In 65 games, the 19-year-old led all Devils defenseman in scoring with 18 points (2g 16a). Even though the point production was lower then expected, he showed improvement as the year went along and even scored an important goal in the playoffs against the Flyers. If the Devils are going to continue to compete among the NHL’s elite, they will need him to be even better this season.
There is no room for a sophomore slump at this stage of the game.
This is the perfect spot for Adam Henrique. It may be hard for the 22-year-old to follow the rookie season he had. Henrique finished the year with 16 goals and 35 assists, good enough to be selected as a Calder Trophy finalist. He made a name for himself with his defensive play, especially of the penalty kill. Henrique led New Jersey with four shorthanded goals and finished fourth in plus/minus with a plus-8.
The rookie center followed up his sensational regular season with an even more impressive post season. In 24 playoff game he added another five goals and eight helpers. Three of the five goals were game-winners, including two series clinching overtime goals against the Panthers and Rangers. Talk about clutch.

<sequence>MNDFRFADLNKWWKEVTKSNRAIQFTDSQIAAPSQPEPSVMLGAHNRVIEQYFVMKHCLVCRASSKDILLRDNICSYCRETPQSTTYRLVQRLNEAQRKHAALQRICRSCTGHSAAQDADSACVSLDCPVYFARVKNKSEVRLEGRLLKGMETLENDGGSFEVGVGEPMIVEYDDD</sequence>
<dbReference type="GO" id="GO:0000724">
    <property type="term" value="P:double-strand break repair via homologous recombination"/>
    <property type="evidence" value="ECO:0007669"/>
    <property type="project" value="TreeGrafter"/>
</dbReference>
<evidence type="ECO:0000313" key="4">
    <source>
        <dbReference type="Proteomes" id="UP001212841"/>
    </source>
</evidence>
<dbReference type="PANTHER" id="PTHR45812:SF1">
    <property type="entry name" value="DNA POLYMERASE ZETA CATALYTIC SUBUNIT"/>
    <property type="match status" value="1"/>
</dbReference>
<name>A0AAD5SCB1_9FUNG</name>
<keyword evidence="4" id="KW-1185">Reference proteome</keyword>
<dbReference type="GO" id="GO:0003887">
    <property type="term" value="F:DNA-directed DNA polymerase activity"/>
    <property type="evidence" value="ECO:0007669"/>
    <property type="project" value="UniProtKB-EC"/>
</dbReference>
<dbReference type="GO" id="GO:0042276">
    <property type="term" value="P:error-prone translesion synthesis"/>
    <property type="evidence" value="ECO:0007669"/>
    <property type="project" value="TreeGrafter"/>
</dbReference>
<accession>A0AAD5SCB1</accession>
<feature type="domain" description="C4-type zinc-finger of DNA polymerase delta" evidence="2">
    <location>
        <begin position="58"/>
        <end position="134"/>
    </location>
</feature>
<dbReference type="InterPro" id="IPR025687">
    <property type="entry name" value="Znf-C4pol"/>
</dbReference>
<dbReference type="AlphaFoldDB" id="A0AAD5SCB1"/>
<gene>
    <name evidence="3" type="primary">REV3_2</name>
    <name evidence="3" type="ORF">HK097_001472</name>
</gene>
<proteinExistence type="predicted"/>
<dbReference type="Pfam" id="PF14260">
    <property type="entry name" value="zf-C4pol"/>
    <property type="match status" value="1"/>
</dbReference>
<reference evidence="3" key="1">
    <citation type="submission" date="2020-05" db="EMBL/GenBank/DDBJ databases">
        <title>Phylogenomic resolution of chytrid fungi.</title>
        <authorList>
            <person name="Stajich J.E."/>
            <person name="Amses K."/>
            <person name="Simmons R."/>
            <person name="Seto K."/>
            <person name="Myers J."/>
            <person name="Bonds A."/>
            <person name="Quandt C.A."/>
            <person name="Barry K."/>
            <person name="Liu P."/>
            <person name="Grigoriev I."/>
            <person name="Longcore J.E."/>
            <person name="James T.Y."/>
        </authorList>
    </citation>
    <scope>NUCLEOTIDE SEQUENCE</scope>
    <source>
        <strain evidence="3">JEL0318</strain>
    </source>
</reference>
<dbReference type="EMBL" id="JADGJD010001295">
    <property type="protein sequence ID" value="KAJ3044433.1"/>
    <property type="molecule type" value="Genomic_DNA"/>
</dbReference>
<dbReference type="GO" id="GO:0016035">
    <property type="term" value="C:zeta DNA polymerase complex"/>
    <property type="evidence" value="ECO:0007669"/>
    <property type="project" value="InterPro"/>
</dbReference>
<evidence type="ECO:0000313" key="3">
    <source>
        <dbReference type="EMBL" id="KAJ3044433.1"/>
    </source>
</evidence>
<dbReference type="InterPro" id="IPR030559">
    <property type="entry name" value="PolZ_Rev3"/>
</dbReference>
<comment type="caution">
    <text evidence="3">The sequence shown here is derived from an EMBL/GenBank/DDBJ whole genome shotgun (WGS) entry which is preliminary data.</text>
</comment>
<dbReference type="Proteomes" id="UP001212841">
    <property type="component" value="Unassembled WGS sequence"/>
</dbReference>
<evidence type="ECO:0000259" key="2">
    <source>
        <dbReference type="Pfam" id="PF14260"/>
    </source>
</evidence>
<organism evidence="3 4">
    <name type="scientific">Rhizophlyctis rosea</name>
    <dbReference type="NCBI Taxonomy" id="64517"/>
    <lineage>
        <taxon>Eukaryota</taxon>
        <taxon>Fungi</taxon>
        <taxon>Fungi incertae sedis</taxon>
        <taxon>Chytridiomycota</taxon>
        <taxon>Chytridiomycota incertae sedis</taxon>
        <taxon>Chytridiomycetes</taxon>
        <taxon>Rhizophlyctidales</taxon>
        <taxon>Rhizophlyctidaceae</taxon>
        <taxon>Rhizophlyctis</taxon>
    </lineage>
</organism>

To say the sky in the limit for Henrique is an understatement. His maturity and poise are paramount to his success and further proof that he is going to be one of the next great NHL Players. I think its safe to expect him to play an ever larger role in the offense from this point forward. I could easily see him approaching 70-75 points this season.
Its hard to say where the Devils go from here. The loss of Zach Parise is not one that can easily be overlooked. Lucky for New Jersey fans, the Devils locker room has plenty of character in it and now there is no questioning who’s team this really is. Kovalchuk should thrive as the main offensive weapon. He carried the team when Parise was out with a knee injury two seasons ago and he will have no problems doing it again.
The Devils have a solid mix of age and youth and while its defintely a stretch to believe this team could repeat as Eastern Conference Champs – it certainly isn’t entirely out of the question. Higher expectations or not, the goal always remains the same in New Jersey – put yourself in a position to play for the Stanley Cup. Nothing has changed.
The Rant Sports 30 in 30 series will examine one NHL team per day. Tomorrow: the Florida Panthers